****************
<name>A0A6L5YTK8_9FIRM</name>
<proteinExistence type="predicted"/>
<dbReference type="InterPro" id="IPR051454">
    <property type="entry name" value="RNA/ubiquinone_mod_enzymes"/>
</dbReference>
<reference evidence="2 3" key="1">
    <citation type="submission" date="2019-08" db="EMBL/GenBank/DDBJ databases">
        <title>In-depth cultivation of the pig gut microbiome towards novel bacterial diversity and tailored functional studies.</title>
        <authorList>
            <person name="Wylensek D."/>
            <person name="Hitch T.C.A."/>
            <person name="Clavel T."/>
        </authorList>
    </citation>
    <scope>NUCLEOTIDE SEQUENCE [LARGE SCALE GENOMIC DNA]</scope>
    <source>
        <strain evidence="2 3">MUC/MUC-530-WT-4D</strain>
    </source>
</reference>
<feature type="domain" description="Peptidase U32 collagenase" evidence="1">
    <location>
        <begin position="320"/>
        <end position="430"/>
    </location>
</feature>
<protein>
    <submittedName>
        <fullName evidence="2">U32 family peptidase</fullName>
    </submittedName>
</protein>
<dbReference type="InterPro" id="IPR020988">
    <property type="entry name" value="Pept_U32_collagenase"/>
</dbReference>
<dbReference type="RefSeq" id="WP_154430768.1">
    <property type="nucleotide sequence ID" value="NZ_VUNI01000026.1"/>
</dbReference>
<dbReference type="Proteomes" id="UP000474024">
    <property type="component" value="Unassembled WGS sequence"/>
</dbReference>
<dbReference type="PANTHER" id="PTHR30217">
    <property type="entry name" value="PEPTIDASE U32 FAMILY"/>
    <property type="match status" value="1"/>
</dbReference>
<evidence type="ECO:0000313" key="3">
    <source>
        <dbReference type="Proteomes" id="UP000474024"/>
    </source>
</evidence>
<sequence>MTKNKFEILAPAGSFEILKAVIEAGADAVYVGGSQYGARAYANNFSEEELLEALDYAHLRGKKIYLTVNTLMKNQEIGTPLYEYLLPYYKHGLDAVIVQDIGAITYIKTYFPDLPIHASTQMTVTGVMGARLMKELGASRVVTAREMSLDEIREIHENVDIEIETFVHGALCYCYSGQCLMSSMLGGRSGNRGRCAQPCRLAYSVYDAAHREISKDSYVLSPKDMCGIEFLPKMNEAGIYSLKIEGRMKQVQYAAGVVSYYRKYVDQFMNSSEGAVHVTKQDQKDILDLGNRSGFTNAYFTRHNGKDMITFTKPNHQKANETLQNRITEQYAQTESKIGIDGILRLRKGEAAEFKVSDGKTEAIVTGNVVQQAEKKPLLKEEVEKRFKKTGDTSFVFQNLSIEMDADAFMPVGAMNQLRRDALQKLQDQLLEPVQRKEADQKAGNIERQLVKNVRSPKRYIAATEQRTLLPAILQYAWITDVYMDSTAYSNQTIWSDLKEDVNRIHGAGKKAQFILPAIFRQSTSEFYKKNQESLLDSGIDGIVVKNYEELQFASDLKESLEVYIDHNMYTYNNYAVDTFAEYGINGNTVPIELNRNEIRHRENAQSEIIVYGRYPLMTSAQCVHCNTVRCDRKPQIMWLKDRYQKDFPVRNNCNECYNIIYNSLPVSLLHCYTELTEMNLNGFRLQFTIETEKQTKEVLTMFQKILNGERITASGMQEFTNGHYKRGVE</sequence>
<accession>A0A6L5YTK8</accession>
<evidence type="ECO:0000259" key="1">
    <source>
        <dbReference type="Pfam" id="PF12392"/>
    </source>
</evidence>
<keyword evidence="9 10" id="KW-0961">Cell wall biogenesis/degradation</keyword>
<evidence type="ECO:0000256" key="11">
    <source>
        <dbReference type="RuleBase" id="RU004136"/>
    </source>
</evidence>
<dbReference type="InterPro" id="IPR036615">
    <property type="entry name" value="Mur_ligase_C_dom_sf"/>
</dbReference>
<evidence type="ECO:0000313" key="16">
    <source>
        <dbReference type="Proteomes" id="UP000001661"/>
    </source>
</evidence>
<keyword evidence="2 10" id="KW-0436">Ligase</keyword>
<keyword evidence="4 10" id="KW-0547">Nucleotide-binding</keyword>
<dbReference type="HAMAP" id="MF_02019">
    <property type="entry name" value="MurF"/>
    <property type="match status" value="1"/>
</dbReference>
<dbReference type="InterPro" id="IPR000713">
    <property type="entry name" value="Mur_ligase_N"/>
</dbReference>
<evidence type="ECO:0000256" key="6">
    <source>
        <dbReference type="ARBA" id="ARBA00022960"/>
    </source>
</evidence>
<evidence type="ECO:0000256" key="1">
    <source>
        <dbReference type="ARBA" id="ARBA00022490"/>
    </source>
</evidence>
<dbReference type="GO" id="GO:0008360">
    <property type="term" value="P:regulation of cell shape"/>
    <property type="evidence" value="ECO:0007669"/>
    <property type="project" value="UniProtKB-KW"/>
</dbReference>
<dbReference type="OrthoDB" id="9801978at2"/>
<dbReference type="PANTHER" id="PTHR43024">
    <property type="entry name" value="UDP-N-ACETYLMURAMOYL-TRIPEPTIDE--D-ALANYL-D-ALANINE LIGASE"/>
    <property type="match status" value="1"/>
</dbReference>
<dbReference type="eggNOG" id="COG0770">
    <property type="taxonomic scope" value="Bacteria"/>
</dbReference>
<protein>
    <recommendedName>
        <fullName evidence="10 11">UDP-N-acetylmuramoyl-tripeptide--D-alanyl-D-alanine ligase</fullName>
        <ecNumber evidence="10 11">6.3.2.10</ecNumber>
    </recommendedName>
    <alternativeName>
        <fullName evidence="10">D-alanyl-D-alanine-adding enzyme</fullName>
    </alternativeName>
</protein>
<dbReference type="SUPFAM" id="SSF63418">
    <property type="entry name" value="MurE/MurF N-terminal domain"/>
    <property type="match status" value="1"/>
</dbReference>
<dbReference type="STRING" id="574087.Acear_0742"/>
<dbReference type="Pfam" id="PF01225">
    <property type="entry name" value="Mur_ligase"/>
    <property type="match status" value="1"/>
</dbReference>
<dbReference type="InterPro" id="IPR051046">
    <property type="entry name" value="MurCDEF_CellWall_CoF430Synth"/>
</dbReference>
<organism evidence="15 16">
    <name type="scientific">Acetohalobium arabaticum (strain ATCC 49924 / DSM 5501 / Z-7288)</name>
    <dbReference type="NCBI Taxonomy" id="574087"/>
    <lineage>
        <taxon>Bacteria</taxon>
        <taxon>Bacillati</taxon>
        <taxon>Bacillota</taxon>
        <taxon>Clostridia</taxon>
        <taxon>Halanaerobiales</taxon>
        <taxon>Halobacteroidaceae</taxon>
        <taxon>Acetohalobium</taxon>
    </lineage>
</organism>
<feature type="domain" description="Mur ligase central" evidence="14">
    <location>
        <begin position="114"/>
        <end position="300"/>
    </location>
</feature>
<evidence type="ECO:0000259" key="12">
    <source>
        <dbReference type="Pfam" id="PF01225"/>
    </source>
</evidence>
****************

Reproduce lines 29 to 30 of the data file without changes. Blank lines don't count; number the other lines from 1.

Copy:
    </submittedName>
</protein>